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Erdogan says Turkey to delay operation against Kurds in Syria

Turkish president to delay long-touted operation against YPG fighters as he 'cautiously' welcomes US decision to pull troops out of Syria
Erdogan had promised last week to start a Turkish-led operation before US President Donald Trump on Wednesday ordered 2,000 US ground forces to leave Syria (Reuters)

Turkey is to delay a planned military operation against a Kurdish militia in northeast Syria, President Recep Tayyip Erdogan has said, adding the campaign would start in the coming months.

Erdogan made the comments at a speech in Istanbul on Friday, where he welcomed Washington's decision to withdraw its troops from Syria earlier this week, but said he remained "cautious" because of "past negative experiences" with the US.

The Turkish president has long criticised US policy in Syria, where Kurdish People's Protection Units (YPG) fighters have made up the main component within the US-backed Syrian Democratic Forces (SDF) which has taken the lead on the ground in fighting against the Islamic State (IS) group in the north and east of the country.

In November last year, Turkish officials said US President Donald Trump had promised not to supply weapons to the YPG, although the White House was not as explicit about its intentions, the AFP news agency reported.

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Erdogan said on 12 December that Turkey would start an offensive against the YPG in northern Syria in "the next few days" but on 14 December, he spoke to Trump on the phone.

According to the Turkish newspaper Hurriyet on Friday, Trump decided to pull out of Syria during that call after the Turkish president threatened to launch the operation against the YPG.

A similar account was reported by Fox News on Thursday. A senior US official told the US outlet's national security correspondent that Trump decided to pull out after Erdogan warned US troops to "get out of the way".

Hurriyet said Trump asked Erdogan if Turkey would "clean up the remaining Daesh (IS) elements if we withdrew from Syria".

The Turkish president reportedly told Trump that Turkey had cleared IS during its first military operation in northern Syria between 2016 and 2017 and could do so again.

Trump replied by telling him to go ahead and do it.

Erdogan appeared to confirm the details of the conversation on Friday, saying: "Mr Trump told us during our conversation 'will you clean Daesh from here?' We have cleared them and after this, we will clear them. As long as you give us the support in terms of logistics. And have they [the US] started to withdraw? They have."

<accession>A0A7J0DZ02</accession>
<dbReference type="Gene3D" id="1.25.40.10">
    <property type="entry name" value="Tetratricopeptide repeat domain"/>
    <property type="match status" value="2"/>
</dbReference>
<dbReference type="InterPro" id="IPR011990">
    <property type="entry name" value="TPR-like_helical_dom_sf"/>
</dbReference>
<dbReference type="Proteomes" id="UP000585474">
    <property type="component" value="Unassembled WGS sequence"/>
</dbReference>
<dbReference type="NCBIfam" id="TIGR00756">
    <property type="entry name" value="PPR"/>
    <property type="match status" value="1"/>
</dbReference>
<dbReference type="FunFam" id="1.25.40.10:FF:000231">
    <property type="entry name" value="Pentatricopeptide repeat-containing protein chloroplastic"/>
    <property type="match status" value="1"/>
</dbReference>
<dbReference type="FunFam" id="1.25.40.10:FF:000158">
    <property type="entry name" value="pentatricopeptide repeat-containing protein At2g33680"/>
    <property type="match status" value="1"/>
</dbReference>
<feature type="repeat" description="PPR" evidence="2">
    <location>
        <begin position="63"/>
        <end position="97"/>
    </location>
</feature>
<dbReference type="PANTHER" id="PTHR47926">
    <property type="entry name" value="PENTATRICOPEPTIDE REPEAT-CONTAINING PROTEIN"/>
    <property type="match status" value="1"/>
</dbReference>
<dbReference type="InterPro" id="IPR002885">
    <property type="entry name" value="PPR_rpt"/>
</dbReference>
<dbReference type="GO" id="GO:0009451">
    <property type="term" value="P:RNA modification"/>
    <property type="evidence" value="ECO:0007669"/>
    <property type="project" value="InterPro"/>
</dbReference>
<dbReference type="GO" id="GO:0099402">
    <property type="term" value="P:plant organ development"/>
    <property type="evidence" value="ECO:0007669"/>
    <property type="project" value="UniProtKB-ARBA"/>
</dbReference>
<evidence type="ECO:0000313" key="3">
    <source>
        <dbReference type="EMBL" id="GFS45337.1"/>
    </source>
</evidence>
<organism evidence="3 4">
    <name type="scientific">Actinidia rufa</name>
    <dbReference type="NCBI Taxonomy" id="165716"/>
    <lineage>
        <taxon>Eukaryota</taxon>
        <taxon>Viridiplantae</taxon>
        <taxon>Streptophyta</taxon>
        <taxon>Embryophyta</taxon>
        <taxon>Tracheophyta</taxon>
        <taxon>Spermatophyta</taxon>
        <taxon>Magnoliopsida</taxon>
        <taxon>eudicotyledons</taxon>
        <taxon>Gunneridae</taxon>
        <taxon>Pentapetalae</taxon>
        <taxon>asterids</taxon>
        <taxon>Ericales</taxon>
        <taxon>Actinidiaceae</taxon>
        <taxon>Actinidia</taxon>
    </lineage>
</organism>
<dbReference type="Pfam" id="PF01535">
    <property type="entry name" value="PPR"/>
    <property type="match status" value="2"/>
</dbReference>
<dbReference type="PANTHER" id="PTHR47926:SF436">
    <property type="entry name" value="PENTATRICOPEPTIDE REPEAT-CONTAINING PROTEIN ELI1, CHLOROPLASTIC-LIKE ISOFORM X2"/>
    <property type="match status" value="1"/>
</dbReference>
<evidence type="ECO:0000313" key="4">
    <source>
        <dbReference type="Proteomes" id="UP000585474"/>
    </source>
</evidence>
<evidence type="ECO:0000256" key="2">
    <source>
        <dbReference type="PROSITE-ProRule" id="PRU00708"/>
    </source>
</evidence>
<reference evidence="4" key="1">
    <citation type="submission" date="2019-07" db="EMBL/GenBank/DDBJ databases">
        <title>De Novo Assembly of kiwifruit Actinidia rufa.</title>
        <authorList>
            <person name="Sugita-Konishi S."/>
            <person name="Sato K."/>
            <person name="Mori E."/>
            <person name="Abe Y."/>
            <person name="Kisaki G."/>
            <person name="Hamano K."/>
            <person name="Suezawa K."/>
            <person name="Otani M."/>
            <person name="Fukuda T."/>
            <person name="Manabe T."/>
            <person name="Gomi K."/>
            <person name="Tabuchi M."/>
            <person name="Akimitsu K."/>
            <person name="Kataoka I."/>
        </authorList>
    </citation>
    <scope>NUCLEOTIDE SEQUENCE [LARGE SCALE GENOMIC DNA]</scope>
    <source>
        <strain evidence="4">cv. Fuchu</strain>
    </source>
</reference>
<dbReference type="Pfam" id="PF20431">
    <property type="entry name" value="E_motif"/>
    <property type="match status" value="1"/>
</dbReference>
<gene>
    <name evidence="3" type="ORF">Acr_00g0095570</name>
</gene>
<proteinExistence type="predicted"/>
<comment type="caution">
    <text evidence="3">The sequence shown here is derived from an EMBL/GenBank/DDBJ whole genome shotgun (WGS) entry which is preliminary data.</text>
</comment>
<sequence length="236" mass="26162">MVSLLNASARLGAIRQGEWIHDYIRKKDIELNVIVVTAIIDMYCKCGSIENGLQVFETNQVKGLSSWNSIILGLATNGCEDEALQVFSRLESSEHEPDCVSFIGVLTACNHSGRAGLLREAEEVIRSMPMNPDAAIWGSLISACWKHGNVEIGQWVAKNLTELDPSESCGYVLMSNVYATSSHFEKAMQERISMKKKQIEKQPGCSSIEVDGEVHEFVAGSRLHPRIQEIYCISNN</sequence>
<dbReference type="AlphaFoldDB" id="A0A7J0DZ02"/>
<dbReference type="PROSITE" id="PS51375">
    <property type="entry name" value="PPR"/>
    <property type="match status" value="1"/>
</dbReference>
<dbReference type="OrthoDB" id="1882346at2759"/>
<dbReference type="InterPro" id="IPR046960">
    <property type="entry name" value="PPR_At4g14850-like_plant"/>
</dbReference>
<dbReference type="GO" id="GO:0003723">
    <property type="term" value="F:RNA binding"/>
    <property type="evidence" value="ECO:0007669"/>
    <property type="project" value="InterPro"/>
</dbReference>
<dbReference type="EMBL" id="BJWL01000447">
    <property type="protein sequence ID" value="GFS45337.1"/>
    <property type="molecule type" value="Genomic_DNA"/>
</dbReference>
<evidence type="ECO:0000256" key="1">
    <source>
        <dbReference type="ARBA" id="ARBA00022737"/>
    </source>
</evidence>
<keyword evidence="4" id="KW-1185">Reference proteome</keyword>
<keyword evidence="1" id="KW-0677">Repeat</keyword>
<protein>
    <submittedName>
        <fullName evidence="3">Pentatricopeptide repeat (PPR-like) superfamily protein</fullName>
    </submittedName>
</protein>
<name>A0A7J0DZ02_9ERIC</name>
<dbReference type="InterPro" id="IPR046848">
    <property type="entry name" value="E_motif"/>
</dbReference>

During the call, Trump ordered his national security adviser John Bolton to "start the work" to prepare withdrawing troops, Hurriyet said.

'We will clear them'

Speaking on Friday, Erdogan said: "We had decided last week to launch a military incursion in the east of the Euphrates river... Our phone call with President Trump, along with contacts between our diplomats and security officials and statements by the United States, have led us to wait a little longer.

"We have postponed our military operation against the east of the Euphrates river until we see on the ground the result of America's decision to withdraw from Syria.

"Of course this is not an open-ended waiting period," he warned, adding that Turkey would clear Syria of the YPG militia as well as IS fighters after the US decision to pull troops out.

"In the next months we will see an operational style aimed at removing YPG and Daesh (IS) elements on the ground in Syria," Erdogan said.

US Defence Secretary James Mattis, who had opposed Trump's decision on Syria, abruptly announced on Thursday he was resigning after meeting with the president.

In a candid letter to Trump, the retired Marine general emphasised the importance of "showing respect" to allies.

The SDF said on Thursday that they would keep fighting IS in eastern Syria after their US allies announced their withdrawal, but warned that it could be halted if Turkey attacks them.

Turkey regards the YPG as a terrorist group and an extension of the outlawed Kurdistan Workers' Party (PKK).